At Osler, we feel that clipping provides a false sense of security, inappropriately promising reversibility if compensatory hyperhidrosis is too severe. This may soften stringent physician screening for ETS, resulting in an increase rate of poor outcomes. At Osler, we tell patients that clipping the sympathetic nerve should be considered permanent with no clear evidence of reversibility. We believe that the only true window of reversibility is within four weeks of the procedure. As we are very careful in choosing our surgical patients, we recommend sympathectomy over clipping as we feel the clinical results are superior.

Clinical Pitfall

It is critical to discuss all non-surgical options prior to consenting the patient for surgery. These include:

Non Surgical Option Details Targeted Area PROS CONS
Botulintoxin A Botox from Allergan Axillae
  • Minimal Risk
  • Very Effective
  • sts 5-6 months
  • Can cause temporary hand weakness
  • Costly
Iontopheresis Electrical current on the skin Palmar
  • Minimal Risk
  • Can reduce symptoms by 70-80%
  • Requires treatment every 48 hours until therapeutic
  • Requires maintenance
  • Costly device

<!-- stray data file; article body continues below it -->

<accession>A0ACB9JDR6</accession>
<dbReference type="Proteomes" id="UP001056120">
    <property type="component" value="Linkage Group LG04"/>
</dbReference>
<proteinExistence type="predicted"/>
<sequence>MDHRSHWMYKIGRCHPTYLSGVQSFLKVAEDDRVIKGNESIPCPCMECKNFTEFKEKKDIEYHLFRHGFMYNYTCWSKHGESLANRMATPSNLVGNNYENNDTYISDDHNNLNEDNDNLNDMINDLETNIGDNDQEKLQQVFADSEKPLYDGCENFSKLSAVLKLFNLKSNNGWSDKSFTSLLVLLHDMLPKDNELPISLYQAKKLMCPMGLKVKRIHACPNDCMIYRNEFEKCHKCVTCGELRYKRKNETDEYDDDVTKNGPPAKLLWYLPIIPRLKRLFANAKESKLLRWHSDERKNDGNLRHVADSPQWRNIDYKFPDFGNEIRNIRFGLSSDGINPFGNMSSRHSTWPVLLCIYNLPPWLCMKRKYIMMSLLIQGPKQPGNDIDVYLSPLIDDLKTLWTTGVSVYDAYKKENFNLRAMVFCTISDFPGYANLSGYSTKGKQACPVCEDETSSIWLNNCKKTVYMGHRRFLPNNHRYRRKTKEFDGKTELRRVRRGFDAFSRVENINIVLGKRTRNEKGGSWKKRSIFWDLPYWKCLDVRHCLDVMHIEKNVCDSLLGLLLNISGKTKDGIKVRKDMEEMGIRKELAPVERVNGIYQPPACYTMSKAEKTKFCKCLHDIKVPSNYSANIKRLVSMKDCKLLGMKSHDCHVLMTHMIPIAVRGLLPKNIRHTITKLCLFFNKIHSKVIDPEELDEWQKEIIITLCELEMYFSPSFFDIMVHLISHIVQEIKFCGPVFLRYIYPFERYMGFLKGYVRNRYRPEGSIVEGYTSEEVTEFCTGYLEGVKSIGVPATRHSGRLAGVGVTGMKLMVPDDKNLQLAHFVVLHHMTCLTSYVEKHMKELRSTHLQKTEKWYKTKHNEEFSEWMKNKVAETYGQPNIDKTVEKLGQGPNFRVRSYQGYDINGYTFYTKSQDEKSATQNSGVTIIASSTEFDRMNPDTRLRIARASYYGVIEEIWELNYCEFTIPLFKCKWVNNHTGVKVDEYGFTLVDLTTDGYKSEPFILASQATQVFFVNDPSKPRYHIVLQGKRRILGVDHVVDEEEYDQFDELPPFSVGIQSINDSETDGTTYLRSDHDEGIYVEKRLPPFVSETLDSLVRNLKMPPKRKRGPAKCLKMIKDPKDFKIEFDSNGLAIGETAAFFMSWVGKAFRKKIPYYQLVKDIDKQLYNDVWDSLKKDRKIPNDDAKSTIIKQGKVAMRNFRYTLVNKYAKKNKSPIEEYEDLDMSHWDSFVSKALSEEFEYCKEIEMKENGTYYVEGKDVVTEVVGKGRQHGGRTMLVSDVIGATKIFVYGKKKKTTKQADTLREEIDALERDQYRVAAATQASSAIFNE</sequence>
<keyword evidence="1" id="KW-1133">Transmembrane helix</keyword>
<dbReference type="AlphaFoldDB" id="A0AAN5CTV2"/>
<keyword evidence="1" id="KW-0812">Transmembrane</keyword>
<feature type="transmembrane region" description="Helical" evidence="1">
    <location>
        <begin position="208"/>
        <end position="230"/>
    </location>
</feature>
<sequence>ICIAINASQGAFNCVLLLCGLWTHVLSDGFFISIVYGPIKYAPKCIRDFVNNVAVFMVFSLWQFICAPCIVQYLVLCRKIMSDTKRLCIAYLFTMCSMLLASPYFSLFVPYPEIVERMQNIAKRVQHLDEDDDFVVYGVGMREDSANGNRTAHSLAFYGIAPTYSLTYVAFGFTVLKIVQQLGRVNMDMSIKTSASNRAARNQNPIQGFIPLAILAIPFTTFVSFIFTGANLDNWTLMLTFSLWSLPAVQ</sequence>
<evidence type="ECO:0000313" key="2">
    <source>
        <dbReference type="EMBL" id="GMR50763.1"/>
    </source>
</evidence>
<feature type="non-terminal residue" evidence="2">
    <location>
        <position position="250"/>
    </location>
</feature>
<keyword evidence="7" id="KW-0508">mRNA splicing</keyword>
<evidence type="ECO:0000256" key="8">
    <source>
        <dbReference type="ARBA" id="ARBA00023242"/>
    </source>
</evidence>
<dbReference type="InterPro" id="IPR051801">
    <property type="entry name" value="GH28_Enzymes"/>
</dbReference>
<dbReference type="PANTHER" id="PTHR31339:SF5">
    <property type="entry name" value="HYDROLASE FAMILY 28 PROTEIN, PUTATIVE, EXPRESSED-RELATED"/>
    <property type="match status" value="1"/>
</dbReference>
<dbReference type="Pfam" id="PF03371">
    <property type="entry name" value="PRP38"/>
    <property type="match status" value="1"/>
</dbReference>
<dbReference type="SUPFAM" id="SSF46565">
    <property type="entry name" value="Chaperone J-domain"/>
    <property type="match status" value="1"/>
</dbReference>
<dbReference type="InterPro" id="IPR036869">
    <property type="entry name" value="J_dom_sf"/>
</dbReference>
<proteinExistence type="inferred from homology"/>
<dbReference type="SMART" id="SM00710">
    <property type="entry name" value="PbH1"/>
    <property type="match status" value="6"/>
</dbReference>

Microwave Thermolysis miraDry® Axillae
  • Minimal Risk
  • Can reduce symptoms by 80-90%
  • Reduces hair growth
  • Permanent
  • Costly
  • Often requires 2 treatments
  • Temporary local irritation of skin
Glycopyrrolate Avert Total Body
  • Effective in treating total body hyperhidrosis
  • Dry mucous membrane
  • Many systemic side effects
  • Many drug interaction

Clinical Tip

We all recognize the risk of compensatory hyperhidrosis after VATS sympathectomy. However, less common side effects should be also discussed to ensure your patient is properly educated prior to proceeding with surgery.

Reduction in Resting Heart Rate

Papa et al. studied the effect of sympathectomy on resting heart rate and systolic blood pressure. At 30 days and 2-year follow-up, both variables were reduced, similar to the effects of beta-blockers. Others have demonstrated a similar response, however, with no impairment of exercise capacity or cardiorespiratory response to exercise.

This response is likely secondary to the division of small nerve fibers that provide autonomic sympathetic innervation to the cardiovascular system.

Horner’s Syndrome

As the level of sympathetic nerve disruption is no longer T2, the risk of Horner’s syndrome has dropped dramatically. After performing well over 1200 ETS procedures we have not had a single occurrence of Horner’s syndrome. Patients who suffer from this complication complain of drooping of the upper eyelids, constriction of the pupils, and dryness of the eyes. Although exceedingly rare, it should be discussed with your patients.

Gustatory Hypherhidrosis

Gustatory sweating is another side effect which occurs in about 5% of cases. This condition, in which patients notice that they tend to experience increased sweating while eating or smelling certain foods, develops in rare instances.